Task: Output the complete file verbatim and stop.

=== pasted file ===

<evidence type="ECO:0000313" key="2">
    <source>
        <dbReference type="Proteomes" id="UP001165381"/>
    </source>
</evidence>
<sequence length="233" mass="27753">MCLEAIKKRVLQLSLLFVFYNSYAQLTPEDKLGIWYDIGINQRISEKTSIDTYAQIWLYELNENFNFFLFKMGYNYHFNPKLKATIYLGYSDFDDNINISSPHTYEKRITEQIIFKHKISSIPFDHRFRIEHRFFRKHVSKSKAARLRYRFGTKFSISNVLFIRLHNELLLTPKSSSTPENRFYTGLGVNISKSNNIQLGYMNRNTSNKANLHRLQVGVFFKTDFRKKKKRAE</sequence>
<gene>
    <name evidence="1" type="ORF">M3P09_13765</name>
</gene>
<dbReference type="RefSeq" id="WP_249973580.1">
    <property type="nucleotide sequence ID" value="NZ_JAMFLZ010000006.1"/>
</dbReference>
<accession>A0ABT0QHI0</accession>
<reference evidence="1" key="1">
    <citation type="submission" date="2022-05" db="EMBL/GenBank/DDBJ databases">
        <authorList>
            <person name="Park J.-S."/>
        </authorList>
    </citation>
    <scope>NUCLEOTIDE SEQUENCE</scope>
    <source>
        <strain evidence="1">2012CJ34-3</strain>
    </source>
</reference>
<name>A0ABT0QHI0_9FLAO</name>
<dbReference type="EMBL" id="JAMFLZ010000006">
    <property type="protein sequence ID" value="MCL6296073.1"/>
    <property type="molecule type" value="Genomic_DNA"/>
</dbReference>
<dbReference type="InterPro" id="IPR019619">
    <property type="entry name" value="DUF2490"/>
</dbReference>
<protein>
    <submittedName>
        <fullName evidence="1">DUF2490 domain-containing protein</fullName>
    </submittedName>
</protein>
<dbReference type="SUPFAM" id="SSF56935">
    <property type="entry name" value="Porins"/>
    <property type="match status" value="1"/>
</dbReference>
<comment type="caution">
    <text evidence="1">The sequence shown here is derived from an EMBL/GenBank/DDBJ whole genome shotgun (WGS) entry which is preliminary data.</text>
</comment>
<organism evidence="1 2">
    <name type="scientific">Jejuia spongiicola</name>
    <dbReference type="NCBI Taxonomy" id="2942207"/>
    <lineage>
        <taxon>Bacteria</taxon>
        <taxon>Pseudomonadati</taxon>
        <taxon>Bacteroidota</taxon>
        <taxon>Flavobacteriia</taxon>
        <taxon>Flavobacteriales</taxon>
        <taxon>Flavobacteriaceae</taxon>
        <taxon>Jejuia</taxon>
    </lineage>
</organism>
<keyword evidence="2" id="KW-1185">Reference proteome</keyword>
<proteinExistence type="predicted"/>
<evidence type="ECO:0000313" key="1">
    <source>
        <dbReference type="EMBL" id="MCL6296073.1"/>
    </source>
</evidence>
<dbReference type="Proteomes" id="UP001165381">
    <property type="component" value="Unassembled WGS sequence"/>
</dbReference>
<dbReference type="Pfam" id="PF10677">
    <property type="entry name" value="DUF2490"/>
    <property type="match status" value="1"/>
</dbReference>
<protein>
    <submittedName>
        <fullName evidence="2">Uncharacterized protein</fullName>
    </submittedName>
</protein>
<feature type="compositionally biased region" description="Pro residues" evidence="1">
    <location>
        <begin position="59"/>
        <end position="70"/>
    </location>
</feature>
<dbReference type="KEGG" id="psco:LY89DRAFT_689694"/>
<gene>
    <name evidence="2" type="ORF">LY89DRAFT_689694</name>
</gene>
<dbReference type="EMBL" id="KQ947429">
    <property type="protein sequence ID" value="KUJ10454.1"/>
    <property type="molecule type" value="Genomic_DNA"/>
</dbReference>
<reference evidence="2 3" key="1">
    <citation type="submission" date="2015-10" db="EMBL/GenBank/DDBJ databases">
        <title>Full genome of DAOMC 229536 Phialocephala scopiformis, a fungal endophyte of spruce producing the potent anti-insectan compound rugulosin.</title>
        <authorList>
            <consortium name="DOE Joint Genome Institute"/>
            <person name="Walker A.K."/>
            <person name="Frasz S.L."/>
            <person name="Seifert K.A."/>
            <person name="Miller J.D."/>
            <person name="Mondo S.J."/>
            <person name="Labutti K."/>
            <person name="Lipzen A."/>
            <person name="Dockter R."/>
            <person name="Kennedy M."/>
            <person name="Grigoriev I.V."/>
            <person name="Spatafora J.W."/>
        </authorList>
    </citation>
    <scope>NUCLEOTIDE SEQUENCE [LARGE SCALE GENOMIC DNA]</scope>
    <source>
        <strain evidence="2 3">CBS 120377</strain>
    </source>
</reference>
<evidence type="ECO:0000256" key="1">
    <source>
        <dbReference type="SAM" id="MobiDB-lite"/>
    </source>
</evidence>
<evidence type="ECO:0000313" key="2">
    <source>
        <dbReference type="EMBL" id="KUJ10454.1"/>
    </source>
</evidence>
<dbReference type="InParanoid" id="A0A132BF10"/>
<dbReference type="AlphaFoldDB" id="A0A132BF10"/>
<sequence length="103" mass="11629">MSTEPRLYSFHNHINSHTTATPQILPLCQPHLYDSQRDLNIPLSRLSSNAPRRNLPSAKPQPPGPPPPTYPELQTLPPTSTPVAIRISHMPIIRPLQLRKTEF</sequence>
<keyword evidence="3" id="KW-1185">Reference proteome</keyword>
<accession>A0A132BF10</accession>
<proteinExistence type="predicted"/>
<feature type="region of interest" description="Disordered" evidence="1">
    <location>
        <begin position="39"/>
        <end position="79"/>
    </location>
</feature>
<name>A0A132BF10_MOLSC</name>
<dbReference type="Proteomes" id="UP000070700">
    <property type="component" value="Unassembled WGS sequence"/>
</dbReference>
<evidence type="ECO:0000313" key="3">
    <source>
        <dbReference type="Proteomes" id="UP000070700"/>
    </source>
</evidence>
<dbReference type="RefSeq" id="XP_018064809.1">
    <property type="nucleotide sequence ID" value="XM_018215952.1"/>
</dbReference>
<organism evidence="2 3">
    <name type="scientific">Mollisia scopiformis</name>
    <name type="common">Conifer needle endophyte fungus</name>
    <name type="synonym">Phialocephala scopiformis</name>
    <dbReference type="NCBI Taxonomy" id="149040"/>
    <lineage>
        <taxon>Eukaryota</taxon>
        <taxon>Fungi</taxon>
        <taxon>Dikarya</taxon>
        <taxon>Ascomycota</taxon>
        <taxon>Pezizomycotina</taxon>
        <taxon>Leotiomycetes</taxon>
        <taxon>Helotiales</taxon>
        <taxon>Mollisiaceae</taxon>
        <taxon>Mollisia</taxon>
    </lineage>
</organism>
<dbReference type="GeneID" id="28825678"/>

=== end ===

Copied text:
<evidence type="ECO:0000313" key="2">
    <source>
        <dbReference type="Proteomes" id="UP001165381"/>
    </source>
</evidence>
<sequence length="233" mass="27753">MCLEAIKKRVLQLSLLFVFYNSYAQLTPEDKLGIWYDIGINQRISEKTSIDTYAQIWLYELNENFNFFLFKMGYNYHFNPKLKATIYLGYSDFDDNINISSPHTYEKRITEQIIFKHKISSIPFDHRFRIEHRFFRKHVSKSKAARLRYRFGTKFSISNVLFIRLHNELLLTPKSSSTPENRFYTGLGVNISKSNNIQLGYMNRNTSNKANLHRLQVGVFFKTDFRKKKKRAE</sequence>
<gene>
    <name evidence="1" type="ORF">M3P09_13765</name>
</gene>
<dbReference type="RefSeq" id="WP_249973580.1">
    <property type="nucleotide sequence ID" value="NZ_JAMFLZ010000006.1"/>
</dbReference>
<accession>A0ABT0QHI0</accession>
<reference evidence="1" key="1">
    <citation type="submission" date="2022-05" db="EMBL/GenBank/DDBJ databases">
        <authorList>
            <person name="Park J.-S."/>
        </authorList>
    </citation>
    <scope>NUCLEOTIDE SEQUENCE</scope>
    <source>
        <strain evidence="1">2012CJ34-3</strain>
    </source>
</reference>
<name>A0ABT0QHI0_9FLAO</name>
<dbReference type="EMBL" id="JAMFLZ010000006">
    <property type="protein sequence ID" value="MCL6296073.1"/>
    <property type="molecule type" value="Genomic_DNA"/>
</dbReference>
<dbReference type="InterPro" id="IPR019619">
    <property type="entry name" value="DUF2490"/>
</dbReference>
<protein>
    <submittedName>
        <fullName evidence="1">DUF2490 domain-containing protein</fullName>
    </submittedName>
</protein>
<dbReference type="SUPFAM" id="SSF56935">
    <property type="entry name" value="Porins"/>
    <property type="match status" value="1"/>
</dbReference>
<comment type="caution">
    <text evidence="1">The sequence shown here is derived from an EMBL/GenBank/DDBJ whole genome shotgun (WGS) entry which is preliminary data.</text>
</comment>
<organism evidence="1 2">
    <name type="scientific">Jejuia spongiicola</name>
    <dbReference type="NCBI Taxonomy" id="2942207"/>
    <lineage>
        <taxon>Bacteria</taxon>
        <taxon>Pseudomonadati</taxon>
        <taxon>Bacteroidota</taxon>
        <taxon>Flavobacteriia</taxon>
        <taxon>Flavobacteriales</taxon>
        <taxon>Flavobacteriaceae</taxon>
        <taxon>Jejuia</taxon>
    </lineage>
</organism>
<keyword evidence="2" id="KW-1185">Reference proteome</keyword>
<proteinExistence type="predicted"/>
<evidence type="ECO:0000313" key="1">
    <source>
        <dbReference type="EMBL" id="MCL6296073.1"/>
    </source>
</evidence>
<dbReference type="Proteomes" id="UP001165381">
    <property type="component" value="Unassembled WGS sequence"/>
</dbReference>
<dbReference type="Pfam" id="PF10677">
    <property type="entry name" value="DUF2490"/>
    <property type="match status" value="1"/>
</dbReference>
<protein>
    <submittedName>
        <fullName evidence="2">Uncharacterized protein</fullName>
    </submittedName>
</protein>
<feature type="compositionally biased region" description="Pro residues" evidence="1">
    <location>
        <begin position="59"/>
        <end position="70"/>
    </location>
</feature>
<dbReference type="KEGG" id="psco:LY89DRAFT_689694"/>
<gene>
    <name evidence="2" type="ORF">LY89DRAFT_689694</name>
</gene>
<dbReference type="EMBL" id="KQ947429">
    <property type="protein sequence ID" value="KUJ10454.1"/>
    <property type="molecule type" value="Genomic_DNA"/>
</dbReference>
<reference evidence="2 3" key="1">
    <citation type="submission" date="2015-10" db="EMBL/GenBank/DDBJ databases">
        <title>Full genome of DAOMC 229536 Phialocephala scopiformis, a fungal endophyte of spruce producing the potent anti-insectan compound rugulosin.</title>
        <authorList>
            <consortium name="DOE Joint Genome Institute"/>
            <person name="Walker A.K."/>
            <person name="Frasz S.L."/>
            <person name="Seifert K.A."/>
            <person name="Miller J.D."/>
            <person name="Mondo S.J."/>
            <person name="Labutti K."/>
            <person name="Lipzen A."/>
            <person name="Dockter R."/>
            <person name="Kennedy M."/>
            <person name="Grigoriev I.V."/>
            <person name="Spatafora J.W."/>
        </authorList>
    </citation>
    <scope>NUCLEOTIDE SEQUENCE [LARGE SCALE GENOMIC DNA]</scope>
    <source>
        <strain evidence="2 3">CBS 120377</strain>
    </source>
</reference>
<evidence type="ECO:0000256" key="1">
    <source>
        <dbReference type="SAM" id="MobiDB-lite"/>
    </source>
</evidence>
<evidence type="ECO:0000313" key="2">
    <source>
        <dbReference type="EMBL" id="KUJ10454.1"/>
    </source>
</evidence>
<dbReference type="InParanoid" id="A0A132BF10"/>
<dbReference type="AlphaFoldDB" id="A0A132BF10"/>
<sequence length="103" mass="11629">MSTEPRLYSFHNHINSHTTATPQILPLCQPHLYDSQRDLNIPLSRLSSNAPRRNLPSAKPQPPGPPPPTYPELQTLPPTSTPVAIRISHMPIIRPLQLRKTEF</sequence>
<keyword evidence="3" id="KW-1185">Reference proteome</keyword>
<accession>A0A132BF10</accession>
<proteinExistence type="predicted"/>
<feature type="region of interest" description="Disordered" evidence="1">
    <location>
        <begin position="39"/>
        <end position="79"/>
    </location>
</feature>
<name>A0A132BF10_MOLSC</name>
<dbReference type="Proteomes" id="UP000070700">
    <property type="component" value="Unassembled WGS sequence"/>
</dbReference>
<evidence type="ECO:0000313" key="3">
    <source>
        <dbReference type="Proteomes" id="UP000070700"/>
    </source>
</evidence>
<dbReference type="RefSeq" id="XP_018064809.1">
    <property type="nucleotide sequence ID" value="XM_018215952.1"/>
</dbReference>
<organism evidence="2 3">
    <name type="scientific">Mollisia scopiformis</name>
    <name type="common">Conifer needle endophyte fungus</name>
    <name type="synonym">Phialocephala scopiformis</name>
    <dbReference type="NCBI Taxonomy" id="149040"/>
    <lineage>
        <taxon>Eukaryota</taxon>
        <taxon>Fungi</taxon>
        <taxon>Dikarya</taxon>
        <taxon>Ascomycota</taxon>
        <taxon>Pezizomycotina</taxon>
        <taxon>Leotiomycetes</taxon>
        <taxon>Helotiales</taxon>
        <taxon>Mollisiaceae</taxon>
        <taxon>Mollisia</taxon>
    </lineage>
</organism>
<dbReference type="GeneID" id="28825678"/>